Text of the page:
Demand is a considerable part of this equation, as is domestic policy. The CHIPS and Science Act of 2022, passed with overwhelming bipartisan support, is one such policy. This act allocated $52.7 billion for semiconductor manufacturing, research and development, and workforce training and development to incentivize more companies to manufacture microchips in the U.S.


The market responded in a big way. In 2022, the same year the act was passed, companies across the country pledged 200 billion dollars to develop semiconductor, electric vehicle, and battery manufacturing stateside. CHIPS made these investments possible, ultimately creating more blue-collar jobs to manufacture these goods.


Foreign policy has also impacted demand for domestic manufacturing. Since 2018, the U.S. has imposed a 25% tariff on roughly $250 billion of Chinese imports. There is also a 7.5% tariff on another $112 billion of Chinese goods shipped to the U.S.


These tariffs packed a powerful punch on the dominant Chinese manufacturing sector. As a result, manufacturing in China isn’t as affordable as it once was, forcing many companies to bring their operations back to the U.S.


As recently as 2021, 10% of businesses said they were cutting their ties to Chinese manufacturing. But just one year later, in 2022, that number nearly doubled to 19% of companies looking to pull out of the world’s second-largest economy.


The favorable market conditions and impactful domestic and foreign policies have made manufacturing grow in ways most economists didn’t predict. The result is better products and more jobs, but are there enough workers to fill them?


Demand for manual labor remains high

The short answer is no; there simply aren’t enough blue-collar workers in the labor pull to fill every vacant manufacturing position. The explanation for this reality, however, is a bit more complicated.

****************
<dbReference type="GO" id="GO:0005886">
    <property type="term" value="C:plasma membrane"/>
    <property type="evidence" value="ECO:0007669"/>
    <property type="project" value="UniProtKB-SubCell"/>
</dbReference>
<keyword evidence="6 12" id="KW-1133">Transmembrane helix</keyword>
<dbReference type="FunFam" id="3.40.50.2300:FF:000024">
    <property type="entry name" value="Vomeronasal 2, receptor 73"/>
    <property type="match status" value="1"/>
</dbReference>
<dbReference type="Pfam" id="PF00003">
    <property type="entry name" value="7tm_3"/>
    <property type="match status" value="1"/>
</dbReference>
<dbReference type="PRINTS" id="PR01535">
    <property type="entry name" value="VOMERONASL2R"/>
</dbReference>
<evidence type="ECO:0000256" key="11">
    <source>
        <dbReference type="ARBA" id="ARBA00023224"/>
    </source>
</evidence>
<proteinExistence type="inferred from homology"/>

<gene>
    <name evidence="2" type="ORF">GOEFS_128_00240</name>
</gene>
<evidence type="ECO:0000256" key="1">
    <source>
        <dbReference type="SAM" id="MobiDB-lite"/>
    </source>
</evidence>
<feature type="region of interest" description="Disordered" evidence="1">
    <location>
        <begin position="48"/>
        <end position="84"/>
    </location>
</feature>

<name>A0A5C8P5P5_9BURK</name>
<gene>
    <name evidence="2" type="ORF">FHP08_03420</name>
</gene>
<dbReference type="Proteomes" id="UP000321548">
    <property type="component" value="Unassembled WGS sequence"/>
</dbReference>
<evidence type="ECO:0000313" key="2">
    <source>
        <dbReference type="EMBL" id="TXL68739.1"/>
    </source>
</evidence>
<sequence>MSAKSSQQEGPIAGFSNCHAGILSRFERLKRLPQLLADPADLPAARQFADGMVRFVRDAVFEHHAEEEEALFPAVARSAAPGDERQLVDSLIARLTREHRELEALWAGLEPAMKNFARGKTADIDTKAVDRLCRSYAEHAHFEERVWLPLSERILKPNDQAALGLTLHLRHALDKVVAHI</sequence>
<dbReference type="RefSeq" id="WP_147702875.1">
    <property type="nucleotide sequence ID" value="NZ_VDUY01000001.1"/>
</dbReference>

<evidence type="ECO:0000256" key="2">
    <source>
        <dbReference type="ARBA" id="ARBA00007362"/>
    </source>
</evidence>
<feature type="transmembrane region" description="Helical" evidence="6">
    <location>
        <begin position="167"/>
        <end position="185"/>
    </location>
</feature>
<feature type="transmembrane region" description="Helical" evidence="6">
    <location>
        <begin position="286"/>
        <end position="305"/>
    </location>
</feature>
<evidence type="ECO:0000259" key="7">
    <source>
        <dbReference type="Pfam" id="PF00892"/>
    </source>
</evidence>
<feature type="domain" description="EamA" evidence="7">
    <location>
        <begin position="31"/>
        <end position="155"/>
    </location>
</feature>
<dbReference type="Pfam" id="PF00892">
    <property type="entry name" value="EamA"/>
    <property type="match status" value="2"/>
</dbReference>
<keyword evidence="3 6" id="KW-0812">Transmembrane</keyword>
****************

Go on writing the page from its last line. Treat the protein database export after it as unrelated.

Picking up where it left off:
As the trade deficit soared between 2010 and 2019, American businesses were hard at work expanding operations. During that decade, 1.3 million manufacturing jobs were added to the economy. The dramatic increase in blue-collar factory jobs is a huge deal considering 5.8 million manufacturing positions were lost during the previous decade.


Last year alone, another 467,000 jobs were added to the manufacturing sector. But even if every unemployed person with factory experience suddenly became employed, only 44% of the vacant jobs would be filled.



Not surprisingly, only 55% of blue-collar manufacturing jobs are filled, leaving 803,000 open positions as of January. There’s a very simple math problem here—the demand for workers is greater than the available labor. The result is an unprecedented level of demand for blue-collar employees.


Employers have responded by beefing up their compensation packages, offering more time off, better benefits, sign-on bonuses, and other perks. And yet, the problems persist. Demand for blue-collar labor couldn’t be higher while the need for white-collar work is waning. For the first time in a long time, blue-collar jobs could dethrone white-collar positions as the driving force of U.S. markets.


Historically, the opposite has been true, leaving the American economy in a precarious position; these are uncharted waters. Never before has the demand for blue-collar labor been so consistently greater than the need for white-collar employees. But what does it mean?


Interestingly, this situation mirrors the early days of the pandemic. Most manual labor and low-wage service employees continued to work while white-collar staff were laid off, furloughed, or let go, as companies feared the worst in the first half of 2020.


Even though white-collar hiring rebounded in a big way in 2021 and 2022, could this be the new normal? The markets always decide, and right now, the market is leading the U.S. economy to forge ahead and continue to invest in blue-collar and retool and rethink what it means to be white-collar.